III. Fog and Dreams

The dreams also resonated with the strange whispers that came to Achistak (1) , Zalan’s tree-enshrined ruwat (village) and home through the harvest and winter.  The people of Achistak lived in redwood-bark conical houses, instead of the tule round-houses more popular with the people along the coast and lowlands. With more than a hundred inhabitants it was a still a small village in comparison with those of the coast. The Achistacas held proudly to their gulch, their section of the river, and the surrounding mountaintops.

The mountains were a dark retreat, heavily wooded and steep–a place the Spaniards were not desirous to penetrate.  Fog was a frequent visitor. The giant red-barked guardians of Santa Cruz Mountains fed on it, bathed in it, and relied on its steady supply, especially through the summer months. At times it grew so thick that the greenery of the forest would be absorbed or erased by the mist, and only timid hints of the forest were left to remind you that you had not been carried off into the clouds. Sometimes it waited after dark, when everyone was asleep, and moved in slowly like a thief, working its way into all the ruwas, up everyone’s nostrils, seemingly intent on making the people’s mountain existence a troublesome one. Soon everything would be dampened, bright coals snuffed to dust, as if a giant slug had moved through the narrow valleys. Grain, stores, blankets and people’s sprits would become musty and soggy, but only for a time, until warmer airs dried out everything, and until the next fog’s arrival.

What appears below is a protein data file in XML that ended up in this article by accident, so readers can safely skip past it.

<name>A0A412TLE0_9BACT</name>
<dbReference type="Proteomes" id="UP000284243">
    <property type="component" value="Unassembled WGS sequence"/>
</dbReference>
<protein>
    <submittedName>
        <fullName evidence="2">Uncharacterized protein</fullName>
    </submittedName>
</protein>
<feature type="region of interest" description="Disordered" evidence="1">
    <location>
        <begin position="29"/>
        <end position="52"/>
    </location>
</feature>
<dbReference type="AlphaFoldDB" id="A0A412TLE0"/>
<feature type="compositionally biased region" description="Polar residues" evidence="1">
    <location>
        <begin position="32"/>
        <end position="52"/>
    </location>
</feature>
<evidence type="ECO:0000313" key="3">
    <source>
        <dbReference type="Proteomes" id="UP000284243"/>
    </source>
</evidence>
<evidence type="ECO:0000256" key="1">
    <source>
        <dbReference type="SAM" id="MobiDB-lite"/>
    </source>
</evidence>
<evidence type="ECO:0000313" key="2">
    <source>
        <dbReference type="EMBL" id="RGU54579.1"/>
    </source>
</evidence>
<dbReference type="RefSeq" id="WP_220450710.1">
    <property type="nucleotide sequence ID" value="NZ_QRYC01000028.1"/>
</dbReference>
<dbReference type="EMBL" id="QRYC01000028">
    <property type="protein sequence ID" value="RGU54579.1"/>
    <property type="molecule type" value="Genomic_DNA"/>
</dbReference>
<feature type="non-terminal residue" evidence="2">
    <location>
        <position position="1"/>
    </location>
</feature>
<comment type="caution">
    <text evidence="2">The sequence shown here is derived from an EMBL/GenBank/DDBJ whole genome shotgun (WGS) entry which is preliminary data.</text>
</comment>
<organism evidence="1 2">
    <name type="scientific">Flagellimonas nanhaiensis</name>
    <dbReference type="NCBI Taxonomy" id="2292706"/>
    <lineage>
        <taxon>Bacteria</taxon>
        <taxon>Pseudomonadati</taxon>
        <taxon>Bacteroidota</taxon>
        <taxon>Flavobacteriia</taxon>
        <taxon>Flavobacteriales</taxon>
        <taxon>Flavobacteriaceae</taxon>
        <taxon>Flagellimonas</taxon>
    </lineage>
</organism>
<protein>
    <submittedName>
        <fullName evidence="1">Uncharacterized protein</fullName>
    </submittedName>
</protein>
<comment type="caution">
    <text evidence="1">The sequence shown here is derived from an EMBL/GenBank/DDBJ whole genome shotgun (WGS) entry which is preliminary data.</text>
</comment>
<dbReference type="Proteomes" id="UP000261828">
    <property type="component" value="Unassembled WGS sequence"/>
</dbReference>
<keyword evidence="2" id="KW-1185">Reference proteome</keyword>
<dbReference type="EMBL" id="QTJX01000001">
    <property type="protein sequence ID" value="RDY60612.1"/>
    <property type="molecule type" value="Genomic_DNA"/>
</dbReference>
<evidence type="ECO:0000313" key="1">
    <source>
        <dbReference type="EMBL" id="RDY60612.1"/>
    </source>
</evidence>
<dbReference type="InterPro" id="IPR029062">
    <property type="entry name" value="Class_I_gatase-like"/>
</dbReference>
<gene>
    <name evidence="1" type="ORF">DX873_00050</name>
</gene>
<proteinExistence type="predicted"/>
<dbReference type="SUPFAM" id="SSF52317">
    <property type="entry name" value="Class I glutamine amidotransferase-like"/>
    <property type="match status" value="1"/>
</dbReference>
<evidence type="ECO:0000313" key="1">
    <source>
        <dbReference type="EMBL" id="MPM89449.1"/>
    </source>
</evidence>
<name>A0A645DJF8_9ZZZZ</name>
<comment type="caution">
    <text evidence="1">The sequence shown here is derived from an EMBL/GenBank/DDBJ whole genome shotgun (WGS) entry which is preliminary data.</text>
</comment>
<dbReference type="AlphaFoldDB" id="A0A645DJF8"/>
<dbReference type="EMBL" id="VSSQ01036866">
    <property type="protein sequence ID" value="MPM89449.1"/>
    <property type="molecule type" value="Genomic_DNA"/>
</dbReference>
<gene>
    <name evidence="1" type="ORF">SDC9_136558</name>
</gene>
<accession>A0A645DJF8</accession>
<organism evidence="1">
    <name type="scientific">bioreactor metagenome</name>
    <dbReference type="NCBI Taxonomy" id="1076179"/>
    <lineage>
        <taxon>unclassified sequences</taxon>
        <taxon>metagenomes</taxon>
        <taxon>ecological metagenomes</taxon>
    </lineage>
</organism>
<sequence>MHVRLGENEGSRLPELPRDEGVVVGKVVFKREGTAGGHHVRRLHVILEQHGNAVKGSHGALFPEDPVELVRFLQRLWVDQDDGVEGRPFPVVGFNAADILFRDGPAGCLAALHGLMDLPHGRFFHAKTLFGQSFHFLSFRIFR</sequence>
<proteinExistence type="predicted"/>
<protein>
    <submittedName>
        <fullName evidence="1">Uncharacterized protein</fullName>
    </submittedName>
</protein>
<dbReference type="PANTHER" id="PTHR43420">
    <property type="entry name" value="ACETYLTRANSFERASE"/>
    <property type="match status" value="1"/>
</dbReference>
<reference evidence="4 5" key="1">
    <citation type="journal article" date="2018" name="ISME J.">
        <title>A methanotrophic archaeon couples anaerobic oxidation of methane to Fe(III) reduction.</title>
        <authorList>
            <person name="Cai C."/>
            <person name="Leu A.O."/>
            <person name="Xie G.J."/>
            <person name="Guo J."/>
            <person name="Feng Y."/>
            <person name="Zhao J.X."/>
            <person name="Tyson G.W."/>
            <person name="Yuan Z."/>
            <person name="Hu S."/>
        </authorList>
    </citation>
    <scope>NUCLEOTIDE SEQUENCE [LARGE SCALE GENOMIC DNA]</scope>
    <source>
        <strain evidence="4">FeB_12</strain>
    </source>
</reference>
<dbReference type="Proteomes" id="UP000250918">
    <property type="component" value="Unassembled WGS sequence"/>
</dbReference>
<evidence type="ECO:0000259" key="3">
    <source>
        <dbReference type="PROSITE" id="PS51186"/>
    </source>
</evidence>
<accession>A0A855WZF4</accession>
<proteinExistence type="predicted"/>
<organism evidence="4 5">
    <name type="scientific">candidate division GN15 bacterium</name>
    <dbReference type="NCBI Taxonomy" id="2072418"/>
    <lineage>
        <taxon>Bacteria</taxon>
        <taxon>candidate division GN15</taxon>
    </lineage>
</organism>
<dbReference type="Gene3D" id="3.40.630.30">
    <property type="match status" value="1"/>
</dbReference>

1. Achistak, or Achistaca,  This was the name given to the Mission fathers, at the moment of baptism, by a group of Indians from a region deep in the Santa Cruz Mountains, now determined to be the upper San Lorenzo River drainage. But Achistak was more than a village, or group of settlements, or even the name given to a “tribe”.  Achistak could be here this winter, there next summer, and somewhere else entirely the following winter. It wasn’t exclusively a “village” or a clan, or a triblet, as they are sometimes known. Nor do today’s historians know of its precise location. It was simply a name given, by a similar group of people at the moment of Baptism and recorded in a Libro de Bautizos, by the padres.

~ by Francisco Nieto on June 24, 2009.

One Response to “III. Fog and Dreams”

  1. […] III. Fog and Dreams […]

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